On Leap Day, council members of Boulder County held a public forum for anyone wishing to speak about the county's four-year-old policy allowing genetically modified crops to be grown on county-owned farmlands.
A friend ask me to speak. I had nine minutes. Here's what I said:
On May 8, 2014, legislators in the Vermont state senate passed Act 120, a GMO labeling law, by a count of 28 for and 2 against. When several senators were interviewed following the vote, some stated that although they were not supporters of GMO labeling, they had to follow the demands of the voting public. (The Alternative Daily)
My name is David Laskarzewski and I reside in Boulder County. I come here, today, of my own free will and time, and as a citizen of this beautiful part of Colorado, of this beautiful place in our world.
You will no doubt, today, hear arguments for and against the use of genetically modified crops on public, open-space land. You are charged with responsibility of considerable gravity and I imagine that you do not take this responsibility lightly.
I submit to you that the promise of a citizen-led approach to governance—a democracy—is not guaranteed in perpetuity. It is an idea that was born out of our thirst to express our inalienable human rights. Each decision made for or against the will of the people—the majority—strengthens or weakens the principles and health of democracy each and every day.
Even the strongest of friendships require nourishment to foster and continue the enjoyable bond of friendship. In the same way, each of us who are citizens of these United States has a relationship with democracy and it requires effort, hard work, and the courage of our nation’s founders to foster and deepen our bond with our privileges and freedoms.
I would like remind the council of one of the guiding values of the Vision Statement of Boulder County:
We are a safe, healthy and environmentally responsible county. Our stewardship honors our past and sustains and improves the quality of life for present and future generations.
With that in mind, I am compelled to now share that GMOs are banned or restricted in more than 60 countries.
GMOs are created and patented by agrichemical (chemical/biotech) companies such as Monsanto, Syngenta, DuPont-Pioneer, Dow, Bayer CropScience, and BASF.
GMOs are made by forcing genes from one species into the DNA of an unrelated species in order to introduce a new trait. For example: inserting a cold-water fish gene into a tomato plant so that the tomato plant won’t freeze in the winter. This cannot occur in the natural world.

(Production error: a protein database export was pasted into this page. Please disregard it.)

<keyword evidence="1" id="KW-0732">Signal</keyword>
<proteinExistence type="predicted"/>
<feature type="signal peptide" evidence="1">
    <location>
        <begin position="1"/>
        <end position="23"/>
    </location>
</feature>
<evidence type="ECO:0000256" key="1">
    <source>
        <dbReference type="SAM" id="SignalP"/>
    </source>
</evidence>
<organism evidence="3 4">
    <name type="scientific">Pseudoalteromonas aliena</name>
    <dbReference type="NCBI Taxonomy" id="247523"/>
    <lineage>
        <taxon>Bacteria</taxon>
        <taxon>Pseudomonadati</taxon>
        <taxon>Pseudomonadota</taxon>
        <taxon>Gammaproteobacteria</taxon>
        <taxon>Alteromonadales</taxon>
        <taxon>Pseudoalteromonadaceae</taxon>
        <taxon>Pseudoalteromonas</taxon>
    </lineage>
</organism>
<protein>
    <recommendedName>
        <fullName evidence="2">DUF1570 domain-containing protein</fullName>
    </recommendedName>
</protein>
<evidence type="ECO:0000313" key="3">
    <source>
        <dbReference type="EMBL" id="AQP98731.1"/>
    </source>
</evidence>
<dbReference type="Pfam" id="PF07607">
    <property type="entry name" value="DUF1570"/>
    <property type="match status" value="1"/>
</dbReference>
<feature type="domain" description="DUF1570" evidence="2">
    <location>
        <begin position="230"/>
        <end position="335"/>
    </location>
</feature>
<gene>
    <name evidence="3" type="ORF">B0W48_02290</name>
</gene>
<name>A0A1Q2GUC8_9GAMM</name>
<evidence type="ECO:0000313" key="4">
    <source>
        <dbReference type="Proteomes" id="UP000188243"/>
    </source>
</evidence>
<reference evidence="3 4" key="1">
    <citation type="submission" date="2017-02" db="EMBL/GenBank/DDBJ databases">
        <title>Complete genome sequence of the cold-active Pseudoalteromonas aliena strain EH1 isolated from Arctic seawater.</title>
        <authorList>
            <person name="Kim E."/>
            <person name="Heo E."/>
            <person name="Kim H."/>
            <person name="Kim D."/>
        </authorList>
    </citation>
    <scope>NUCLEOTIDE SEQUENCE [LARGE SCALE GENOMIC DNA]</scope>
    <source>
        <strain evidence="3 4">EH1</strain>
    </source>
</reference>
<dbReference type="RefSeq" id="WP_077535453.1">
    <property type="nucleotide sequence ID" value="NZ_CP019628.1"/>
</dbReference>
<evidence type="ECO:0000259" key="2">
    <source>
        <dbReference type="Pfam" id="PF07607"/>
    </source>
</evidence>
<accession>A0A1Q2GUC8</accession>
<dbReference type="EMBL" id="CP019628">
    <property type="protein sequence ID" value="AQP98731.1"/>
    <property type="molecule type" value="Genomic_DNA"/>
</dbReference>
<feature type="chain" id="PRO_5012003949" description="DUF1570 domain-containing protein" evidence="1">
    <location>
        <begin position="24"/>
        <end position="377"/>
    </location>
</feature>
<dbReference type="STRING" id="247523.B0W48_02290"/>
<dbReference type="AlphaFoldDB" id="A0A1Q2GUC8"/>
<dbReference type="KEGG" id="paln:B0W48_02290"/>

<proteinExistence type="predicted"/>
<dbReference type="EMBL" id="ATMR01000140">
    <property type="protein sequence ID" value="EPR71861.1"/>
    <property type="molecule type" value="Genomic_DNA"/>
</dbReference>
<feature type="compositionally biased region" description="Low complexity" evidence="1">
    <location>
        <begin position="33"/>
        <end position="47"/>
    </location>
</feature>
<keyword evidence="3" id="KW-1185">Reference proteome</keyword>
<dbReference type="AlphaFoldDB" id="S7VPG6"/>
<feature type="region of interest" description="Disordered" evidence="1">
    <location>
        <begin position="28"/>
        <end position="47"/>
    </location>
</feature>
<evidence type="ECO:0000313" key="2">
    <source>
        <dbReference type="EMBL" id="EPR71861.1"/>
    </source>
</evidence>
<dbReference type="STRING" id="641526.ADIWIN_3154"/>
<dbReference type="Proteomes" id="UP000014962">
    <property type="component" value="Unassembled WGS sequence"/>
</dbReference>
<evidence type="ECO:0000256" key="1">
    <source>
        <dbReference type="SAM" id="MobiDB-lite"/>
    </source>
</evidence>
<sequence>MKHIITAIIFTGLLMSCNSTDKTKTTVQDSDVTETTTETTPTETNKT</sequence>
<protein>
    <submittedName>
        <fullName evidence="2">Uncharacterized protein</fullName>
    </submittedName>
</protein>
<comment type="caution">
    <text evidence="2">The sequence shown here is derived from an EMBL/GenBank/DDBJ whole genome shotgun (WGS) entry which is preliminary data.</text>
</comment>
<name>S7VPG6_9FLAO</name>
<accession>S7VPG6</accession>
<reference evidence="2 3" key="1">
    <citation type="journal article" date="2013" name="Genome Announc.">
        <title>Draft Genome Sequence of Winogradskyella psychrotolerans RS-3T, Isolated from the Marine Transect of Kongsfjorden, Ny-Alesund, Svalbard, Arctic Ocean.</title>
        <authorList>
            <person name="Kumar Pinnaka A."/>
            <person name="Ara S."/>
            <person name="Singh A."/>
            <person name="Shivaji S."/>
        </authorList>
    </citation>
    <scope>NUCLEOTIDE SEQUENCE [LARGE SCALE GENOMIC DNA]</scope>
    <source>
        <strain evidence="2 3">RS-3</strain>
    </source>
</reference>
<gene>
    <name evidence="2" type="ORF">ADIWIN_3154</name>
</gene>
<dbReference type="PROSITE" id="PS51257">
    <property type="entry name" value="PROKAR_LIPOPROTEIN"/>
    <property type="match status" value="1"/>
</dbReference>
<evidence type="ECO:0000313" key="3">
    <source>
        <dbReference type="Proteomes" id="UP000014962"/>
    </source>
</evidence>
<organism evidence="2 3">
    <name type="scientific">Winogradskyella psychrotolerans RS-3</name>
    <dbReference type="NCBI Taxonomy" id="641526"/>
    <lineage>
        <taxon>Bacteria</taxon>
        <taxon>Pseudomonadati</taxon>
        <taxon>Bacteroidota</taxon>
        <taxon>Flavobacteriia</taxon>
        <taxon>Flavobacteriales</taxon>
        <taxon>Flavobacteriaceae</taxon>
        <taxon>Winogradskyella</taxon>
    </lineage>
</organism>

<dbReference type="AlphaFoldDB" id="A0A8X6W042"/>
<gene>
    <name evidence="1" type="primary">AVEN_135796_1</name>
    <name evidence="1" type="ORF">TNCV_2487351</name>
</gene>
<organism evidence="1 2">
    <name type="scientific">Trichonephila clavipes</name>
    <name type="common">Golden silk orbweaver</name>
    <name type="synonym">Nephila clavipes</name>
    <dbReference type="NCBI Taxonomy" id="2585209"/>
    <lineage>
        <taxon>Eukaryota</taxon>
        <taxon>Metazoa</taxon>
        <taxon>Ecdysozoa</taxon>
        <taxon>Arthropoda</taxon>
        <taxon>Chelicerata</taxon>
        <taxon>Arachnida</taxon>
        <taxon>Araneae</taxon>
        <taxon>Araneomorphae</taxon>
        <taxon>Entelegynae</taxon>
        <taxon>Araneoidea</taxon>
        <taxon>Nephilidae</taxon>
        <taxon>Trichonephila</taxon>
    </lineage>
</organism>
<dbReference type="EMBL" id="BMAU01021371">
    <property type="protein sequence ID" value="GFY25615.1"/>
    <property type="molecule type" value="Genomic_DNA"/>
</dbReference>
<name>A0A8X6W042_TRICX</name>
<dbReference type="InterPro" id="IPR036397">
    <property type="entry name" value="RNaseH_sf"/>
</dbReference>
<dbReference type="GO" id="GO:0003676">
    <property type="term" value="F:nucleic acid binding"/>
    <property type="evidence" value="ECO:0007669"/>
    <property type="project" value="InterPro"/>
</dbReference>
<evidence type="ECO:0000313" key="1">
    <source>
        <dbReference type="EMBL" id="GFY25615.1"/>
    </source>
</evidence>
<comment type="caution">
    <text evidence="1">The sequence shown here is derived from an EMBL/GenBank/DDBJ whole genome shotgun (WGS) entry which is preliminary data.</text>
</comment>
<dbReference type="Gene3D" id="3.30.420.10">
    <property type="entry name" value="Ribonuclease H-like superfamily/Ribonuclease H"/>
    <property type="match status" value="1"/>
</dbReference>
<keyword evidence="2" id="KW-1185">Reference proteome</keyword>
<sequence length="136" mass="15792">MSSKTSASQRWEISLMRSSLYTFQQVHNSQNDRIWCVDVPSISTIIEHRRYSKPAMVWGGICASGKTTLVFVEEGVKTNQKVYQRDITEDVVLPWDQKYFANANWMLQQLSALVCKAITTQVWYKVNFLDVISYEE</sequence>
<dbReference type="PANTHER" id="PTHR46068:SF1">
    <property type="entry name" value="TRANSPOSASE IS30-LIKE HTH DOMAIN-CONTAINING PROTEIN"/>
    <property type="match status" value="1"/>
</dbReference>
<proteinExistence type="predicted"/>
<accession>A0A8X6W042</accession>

GMOs on the market today are corn, soy, canola, sugar beet, cotton, alfalfa, Hawaiian Rainbow papaya, yellow crookneck squash, zucchini, and derivatives of those crops including cottonseed oil. Aspartame is also a GMO. GMO ingredients are used in as much as 80 percent all processed foods in America.
Currently, there is no required labeling system in place in North America to identify GMOs in the food system, preventing potential health liability claims from being traced back to GMO producers and food processors. Without mandatory, legally defined labeling there is no traceability, accountability, or liability.
GMO crops are engineered to withstand heavy applications of toxic herbicides like Monsanto’s Roundup, killing weeds and all other plant life except the crop. These herbicides, in themselves, are harmful to human health and the environment, including the health of bees—pollinators responsible for one out of every three bites of food we eat.
Today, GMO crops are primarily grown for use in biofuels, animal feed, and cotton clothing (GMO cotton). A small percentage of total GMO acreage is used in processed foods like cereals and sodas. Sweet corn, Hawaiian Rainbow papaya, yellow crookneck squash and zucchini are the only whole food GMOs on the market. There is not a single study that proves that GMOs have helped to “feed the world.”
With respect to feeding the world, I am currently a member of Food-1-1, a newly formed multi-sector coalition working to reduce food waste in Colorado. As the recent issue of National Geographic magazine points out, roughly 1/3 of the food our planet produces is wasted—either thrown away or left to rot in fields. That is enough to feed 2 billion people. Our earth produces more than enough food to feed its inhabitants.
Perhaps, members of the Council, the most important statistic of all is that 60 percent of Boulder County residents—the people in this room who live here, work here, play here, the majority—do not want GMO crops grown on Boulder County open space and public lands.
To paraphrase FDR:
Let us never forget that government is ourselves and not an alien power over us. The ultimate rulers of our democracy are not a President and senators and congressmen and government officials—or corporations—but the voters of this country. And this county.
It was a sunny day at recess back in 7th grade, the day that I had to stand up in history class—the one following recess—and give an oral report. I was so nervous that I didn't enjoy recess very much. Today, speaking in public about something meaningful is a lot easier.